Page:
By Jay Bruesch
From time to time, we all scratch our heads while reading pesticide labels that seem to contradict themselves, or that don’t make it clear what we can or cannot do with a product. Consider these pairs of seemingly contradictory statements from labels of commonly used pesticide products. (Disclaimer: The purpose of this article is to be useful, not to bash on the valued manufacturers that supply us with the pesticides we need! Thus, these examples have been altered slightly in order NOT to disclose the identities of any products or manufacturers.)
“Do Not Use In Food Plants.”
“May Be Used In Non-Food Areas Of Food Plants.”
“Do Not Apply In Kitchens.”
“Apply Inside Of Floor Drains.”
“Do Not Apply This Product To Furniture.”
“Apply To Tufts, Folds And Around Buttons Of Upholstered Furniture.”
How is it possible that a pesticide manufacturer, which may employ an entire regulatory-compliance department staffed by lawyers, can write such double-speak? Are they trying to mislead us? Assuredly, they are not:
- Many seemingly contradictory statements are the result of “boilerplate” verbiage used by more than one manufacturer and/or for multiple pesticide labels; since EPA has approved a statement once, there is a tendency to lift that exact language from one approved label and use it on another product’s label, but with conditions and qualifiers attached later in the description.
- Sometimes a smaller manufacturer might have a wonderful product to offer, but does not have the wherewithal to employ a roomful of English majors and attorneys to write their labels. So, they have borrowed language they know has been approved elsewhere and will likely be approved again on their own products.
- In other instances, a manufacturer might have been going back and forth with EPA for some time, trying this language and that language until the text that finally wins approval is bogged down with exceptions.
Whatever the cause of confusing labels, they can create frustration among PMPs who want to use products in a legal manner while achieving good results — but for the life of them, cannot figure out what the label says! So, what are we supposed to do?
There are several ways to respond to a difficult-to-understand label:
READ THE LABEL CAREFULLY. Maybe the confusing label language is fully explained in the next sentence or elsewhere on the label.
ASK A CO-WORKER OR SUPERVISOR. Maybe something that crosses your eyes will look clearer from someone else’s perspective.
LET GOOD SENSE PREVAIL. Most of the time, you can figure out what the confusing language really means. For example, the product whose label directs us not to apply it to furniture — and then turns around and tells us how to apply it to furniture — is providing an exception that allows the otherwise prohibited use pattern. Go ahead and use the product, and make sure that your application record clearly shows that you followed the restrictions.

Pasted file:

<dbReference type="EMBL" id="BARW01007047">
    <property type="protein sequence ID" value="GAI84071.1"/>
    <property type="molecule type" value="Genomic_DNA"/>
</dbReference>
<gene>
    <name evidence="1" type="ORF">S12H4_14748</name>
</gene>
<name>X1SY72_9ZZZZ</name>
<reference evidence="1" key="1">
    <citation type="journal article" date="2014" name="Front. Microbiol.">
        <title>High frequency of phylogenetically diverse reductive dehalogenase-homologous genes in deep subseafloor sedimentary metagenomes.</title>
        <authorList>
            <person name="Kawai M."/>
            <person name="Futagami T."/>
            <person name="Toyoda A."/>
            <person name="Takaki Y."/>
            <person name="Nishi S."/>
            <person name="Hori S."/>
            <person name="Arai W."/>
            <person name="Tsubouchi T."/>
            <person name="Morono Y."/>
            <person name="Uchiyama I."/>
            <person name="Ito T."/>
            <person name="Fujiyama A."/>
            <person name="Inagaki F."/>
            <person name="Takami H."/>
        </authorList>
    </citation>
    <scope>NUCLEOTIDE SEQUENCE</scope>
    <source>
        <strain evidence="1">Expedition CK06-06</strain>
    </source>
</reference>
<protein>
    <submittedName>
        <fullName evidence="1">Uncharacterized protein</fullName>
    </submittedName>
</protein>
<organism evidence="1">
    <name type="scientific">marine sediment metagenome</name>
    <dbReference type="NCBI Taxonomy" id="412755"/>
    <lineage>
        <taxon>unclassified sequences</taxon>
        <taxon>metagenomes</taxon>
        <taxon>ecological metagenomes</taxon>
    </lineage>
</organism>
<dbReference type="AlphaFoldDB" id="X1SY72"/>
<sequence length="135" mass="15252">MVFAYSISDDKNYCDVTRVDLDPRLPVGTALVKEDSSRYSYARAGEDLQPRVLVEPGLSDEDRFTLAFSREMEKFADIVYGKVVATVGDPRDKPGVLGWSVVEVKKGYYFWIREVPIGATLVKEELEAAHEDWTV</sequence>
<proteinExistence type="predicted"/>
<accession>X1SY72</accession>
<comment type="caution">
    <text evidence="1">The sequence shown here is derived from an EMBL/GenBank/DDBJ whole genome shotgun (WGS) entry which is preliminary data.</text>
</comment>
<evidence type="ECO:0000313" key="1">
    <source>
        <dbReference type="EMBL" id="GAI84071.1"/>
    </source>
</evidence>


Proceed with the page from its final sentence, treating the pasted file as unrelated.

ERR ON THE SIDE OF CAUTION. Maybe we should use that product whose label instructs us not to apply it in kitchens, but allows use in floor drains in drains in areas other than kitchens.
WHEN IN DOUBT, CALL THE MANUFACTURER. Most larger pesticide suppliers have regulatory-compliance specialists who can clear up foggy label directions for you. In fact, you may be doing them a service by asking; they might amend future versions of the label to be more clear.
WHEN STILL IN DOUBT, CALL YOUR STATE’S REGULATORY AUTHORITIES. In some cases, you might want to check with someone in your state’s pesticide lead agency and get their interpretation of a fuzzy label. Write down the date of the call, the name of the person you spoke with and what he or she said. Believe it or not, state pesticide inspectors are interested in helping PMPs use pesticides properly, not in “catching us in the act” of misapplying materials.
When really, really in doubt, you could always hire some English majors — with advanced law degrees — but that may be a stretch!
The author is chief technical adviser at Plunkett’s Pest Control, Fridley, Minn., and a member of the Copesan Technical Committee.
This Tech Talk article was originally published in the September 2017 edition of PCT magazine.